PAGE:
Singer pitched himself as a 26-year veteran of the private college admissions business and wrote the 2014 book “Getting In: Gaining Admission to Your College of Choice.” According to court documents, he allegedly helped scores of students cheat on their ACT and SAT tests by paying off test proctors and administrators at testing sites. He helped hundreds of students falsely burnish their applications and funneled millions in bribes from their parents to college athletic coaches for guaranteed seats at elite schools, a scam he called the “side door” to admissions.
“What we do is help the wealthiest families in the US get their kids into school,” Singer bragged to a client in conversations overhead by federal investigators, according to court documents. “If you said to me, ‘Here’s our grades, here’s our scores, here’s our ability, and we want to go to X school,’ and you give me one or two schools, and then I’ll go after those schools and try to get a guarantee done.”
Singer pleaded guilty to federal felonies earlier this week. He could face up to 20 years in jail.
College counselors said the more common ethical lapses in the industry involve consultants who write more of a student’s college essay than the student, or those who use their longstanding relationship with admissions officers to call and lobby for individual clients.
Some promise and charge for more than they can deliver, said Alan Houghtaling, the founder of Evolve Tutoring & College Admissions Coaching.
“People struggle with the line, because there’s money changing hands,” Houghtaling said.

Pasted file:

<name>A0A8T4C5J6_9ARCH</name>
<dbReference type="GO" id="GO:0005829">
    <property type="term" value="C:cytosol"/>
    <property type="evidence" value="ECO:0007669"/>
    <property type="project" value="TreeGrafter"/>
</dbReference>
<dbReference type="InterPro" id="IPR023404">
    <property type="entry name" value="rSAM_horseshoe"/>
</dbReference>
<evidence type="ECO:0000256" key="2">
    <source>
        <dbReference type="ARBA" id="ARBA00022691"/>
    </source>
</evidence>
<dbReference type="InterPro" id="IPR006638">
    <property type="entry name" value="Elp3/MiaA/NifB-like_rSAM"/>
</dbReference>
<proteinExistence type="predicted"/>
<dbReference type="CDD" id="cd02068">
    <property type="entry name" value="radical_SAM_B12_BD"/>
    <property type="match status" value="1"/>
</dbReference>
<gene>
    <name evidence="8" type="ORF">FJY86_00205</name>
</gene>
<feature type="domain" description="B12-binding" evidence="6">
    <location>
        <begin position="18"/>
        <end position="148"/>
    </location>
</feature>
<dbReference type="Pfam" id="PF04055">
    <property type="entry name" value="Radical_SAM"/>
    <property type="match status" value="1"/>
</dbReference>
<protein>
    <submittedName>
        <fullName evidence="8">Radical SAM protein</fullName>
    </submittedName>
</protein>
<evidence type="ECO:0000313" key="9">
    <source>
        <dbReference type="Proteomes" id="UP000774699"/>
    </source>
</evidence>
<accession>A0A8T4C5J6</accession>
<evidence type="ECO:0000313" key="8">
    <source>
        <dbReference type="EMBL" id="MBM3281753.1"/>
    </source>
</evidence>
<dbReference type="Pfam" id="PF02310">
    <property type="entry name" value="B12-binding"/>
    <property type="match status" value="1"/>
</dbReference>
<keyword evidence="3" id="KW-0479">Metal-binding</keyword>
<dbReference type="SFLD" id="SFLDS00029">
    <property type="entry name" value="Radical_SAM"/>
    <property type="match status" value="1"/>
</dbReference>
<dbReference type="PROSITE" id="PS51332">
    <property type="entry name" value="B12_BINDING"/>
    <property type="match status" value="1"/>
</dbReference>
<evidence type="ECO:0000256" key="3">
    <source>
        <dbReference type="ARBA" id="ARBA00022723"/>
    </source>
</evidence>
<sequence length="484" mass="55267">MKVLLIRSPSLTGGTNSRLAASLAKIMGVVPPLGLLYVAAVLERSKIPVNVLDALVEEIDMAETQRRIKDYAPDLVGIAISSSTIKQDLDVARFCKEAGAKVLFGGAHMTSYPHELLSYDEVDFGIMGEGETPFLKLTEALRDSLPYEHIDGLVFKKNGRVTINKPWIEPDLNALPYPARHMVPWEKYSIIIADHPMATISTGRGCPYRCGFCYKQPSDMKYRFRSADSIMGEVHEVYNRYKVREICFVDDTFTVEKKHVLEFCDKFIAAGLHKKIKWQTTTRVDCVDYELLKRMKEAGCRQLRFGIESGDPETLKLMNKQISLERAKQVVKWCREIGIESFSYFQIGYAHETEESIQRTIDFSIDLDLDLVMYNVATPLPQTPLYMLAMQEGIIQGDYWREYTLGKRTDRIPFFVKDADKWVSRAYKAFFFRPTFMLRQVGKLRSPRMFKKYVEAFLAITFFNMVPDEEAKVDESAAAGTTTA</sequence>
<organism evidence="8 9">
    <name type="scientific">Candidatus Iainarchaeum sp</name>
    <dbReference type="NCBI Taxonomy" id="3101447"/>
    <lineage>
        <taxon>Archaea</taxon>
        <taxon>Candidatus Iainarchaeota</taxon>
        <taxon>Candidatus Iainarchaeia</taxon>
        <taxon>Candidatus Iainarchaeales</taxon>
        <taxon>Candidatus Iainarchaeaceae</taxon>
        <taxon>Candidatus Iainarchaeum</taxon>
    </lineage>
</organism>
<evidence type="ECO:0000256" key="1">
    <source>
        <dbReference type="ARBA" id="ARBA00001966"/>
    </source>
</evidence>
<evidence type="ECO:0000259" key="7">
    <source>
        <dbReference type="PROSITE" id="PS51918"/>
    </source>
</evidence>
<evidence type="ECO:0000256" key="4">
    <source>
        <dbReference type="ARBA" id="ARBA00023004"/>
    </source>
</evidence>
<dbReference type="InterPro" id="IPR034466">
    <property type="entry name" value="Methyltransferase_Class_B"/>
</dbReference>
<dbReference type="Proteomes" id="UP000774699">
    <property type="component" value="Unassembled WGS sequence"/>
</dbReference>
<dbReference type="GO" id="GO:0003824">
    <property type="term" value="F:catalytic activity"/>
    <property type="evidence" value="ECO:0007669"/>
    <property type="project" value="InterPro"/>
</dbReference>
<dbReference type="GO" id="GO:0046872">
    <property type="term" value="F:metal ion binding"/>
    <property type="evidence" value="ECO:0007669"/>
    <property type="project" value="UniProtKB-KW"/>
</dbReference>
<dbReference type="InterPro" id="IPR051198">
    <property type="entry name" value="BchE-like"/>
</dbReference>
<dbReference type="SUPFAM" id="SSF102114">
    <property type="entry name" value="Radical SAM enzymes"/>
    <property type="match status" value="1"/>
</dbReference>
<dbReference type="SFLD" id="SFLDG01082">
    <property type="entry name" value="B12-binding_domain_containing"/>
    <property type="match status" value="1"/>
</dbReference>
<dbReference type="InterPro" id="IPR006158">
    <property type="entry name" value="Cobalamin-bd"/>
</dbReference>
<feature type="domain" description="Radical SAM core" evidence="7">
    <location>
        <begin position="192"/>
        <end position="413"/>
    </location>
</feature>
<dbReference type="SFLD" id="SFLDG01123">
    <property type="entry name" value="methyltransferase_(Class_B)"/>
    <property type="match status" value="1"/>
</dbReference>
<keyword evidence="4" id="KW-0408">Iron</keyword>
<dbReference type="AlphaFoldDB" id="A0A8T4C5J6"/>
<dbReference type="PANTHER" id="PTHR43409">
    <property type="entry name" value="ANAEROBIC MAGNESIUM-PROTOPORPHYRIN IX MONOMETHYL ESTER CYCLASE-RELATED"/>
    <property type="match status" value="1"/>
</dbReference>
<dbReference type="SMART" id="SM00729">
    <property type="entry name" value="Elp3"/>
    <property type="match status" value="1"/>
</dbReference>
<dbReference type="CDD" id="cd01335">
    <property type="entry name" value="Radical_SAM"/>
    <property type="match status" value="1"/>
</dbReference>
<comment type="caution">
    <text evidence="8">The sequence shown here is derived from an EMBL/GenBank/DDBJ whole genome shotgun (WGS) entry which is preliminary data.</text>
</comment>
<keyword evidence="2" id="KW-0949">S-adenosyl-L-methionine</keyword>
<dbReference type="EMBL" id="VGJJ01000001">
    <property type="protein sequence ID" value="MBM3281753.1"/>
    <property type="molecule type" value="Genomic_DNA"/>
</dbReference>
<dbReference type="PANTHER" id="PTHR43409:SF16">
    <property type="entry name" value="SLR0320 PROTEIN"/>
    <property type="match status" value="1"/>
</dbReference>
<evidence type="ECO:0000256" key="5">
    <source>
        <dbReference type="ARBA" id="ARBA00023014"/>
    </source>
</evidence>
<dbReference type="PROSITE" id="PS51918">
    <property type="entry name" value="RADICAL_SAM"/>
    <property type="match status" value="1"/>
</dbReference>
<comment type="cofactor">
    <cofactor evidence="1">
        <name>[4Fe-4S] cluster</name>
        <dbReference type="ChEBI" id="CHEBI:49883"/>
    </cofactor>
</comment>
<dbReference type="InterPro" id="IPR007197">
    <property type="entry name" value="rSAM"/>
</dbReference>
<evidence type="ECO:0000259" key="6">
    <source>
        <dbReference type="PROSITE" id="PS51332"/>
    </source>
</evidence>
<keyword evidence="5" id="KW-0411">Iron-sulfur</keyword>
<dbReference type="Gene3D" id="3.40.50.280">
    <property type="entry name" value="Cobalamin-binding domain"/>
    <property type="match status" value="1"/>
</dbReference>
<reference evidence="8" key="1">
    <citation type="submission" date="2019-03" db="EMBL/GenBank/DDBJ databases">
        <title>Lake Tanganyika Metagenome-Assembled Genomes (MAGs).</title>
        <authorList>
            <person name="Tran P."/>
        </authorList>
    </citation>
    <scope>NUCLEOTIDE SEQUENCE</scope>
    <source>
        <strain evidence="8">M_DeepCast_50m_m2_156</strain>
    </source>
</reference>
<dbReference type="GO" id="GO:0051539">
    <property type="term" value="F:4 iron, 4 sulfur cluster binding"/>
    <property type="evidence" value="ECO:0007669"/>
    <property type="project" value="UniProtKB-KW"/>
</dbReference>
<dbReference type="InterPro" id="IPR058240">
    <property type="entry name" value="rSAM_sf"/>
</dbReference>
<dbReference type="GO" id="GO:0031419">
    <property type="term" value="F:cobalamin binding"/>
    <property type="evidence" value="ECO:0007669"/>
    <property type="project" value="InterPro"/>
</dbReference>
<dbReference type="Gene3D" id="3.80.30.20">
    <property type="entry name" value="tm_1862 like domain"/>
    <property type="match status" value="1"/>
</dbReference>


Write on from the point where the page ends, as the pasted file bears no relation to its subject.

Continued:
Increased competition at elite colleges for a small number of slots has made parents anxious and fueled the coaching industry, experts said.
The online application process has encouraged more students to apply to more colleges. And universities, wanting to appear more selective, want more students to apply.
“It’s driven by fear,” Houghtaling said. “Even at the upper, upper levels. If I went to Harvard and my wife went to Harvard and my son didn’t get into Harvard, what does that say about us?”
Counselors acknowledge that even paying a few thousand dollars for tutoring is beyond the budgets of many families, exacerbating inequality in higher education.
But families with the means have always had more options, counselors said.
Those with money can move to wealthier school districts where their children have access to more advanced classes, or they can enroll them in private and preparatory academies, ensuring that they’ll get more personal attention from counselors charged with getting students to the best colleges, counselors said.
And for generations, wealthy families have made multimillion-dollar donations to colleges for buildings and programs with the expectation of gaining their children admittance. Colleges have long defended the practice as a trade-off that allows hundreds of students to benefit from a new library, science center, or by getting financial aid from donor gifts.
But even the price of that donation has gone up, shutting out all but the uber-rich, said Sklarow, with the counseling association.
“If you went back a generation, a $1 million gift will get your kid in,” he said. Now “a $1 million gift is going to get you nothing.”
Still, the scandal has shocked many of her clients, said Hernandez Bayliss.
“It’s never been a level playing field. . . . It was never fair,” she said. “Nobody wants to feel that it’s that unfair.”Deirdre Fernandes can be reached at deirdre.fernandes@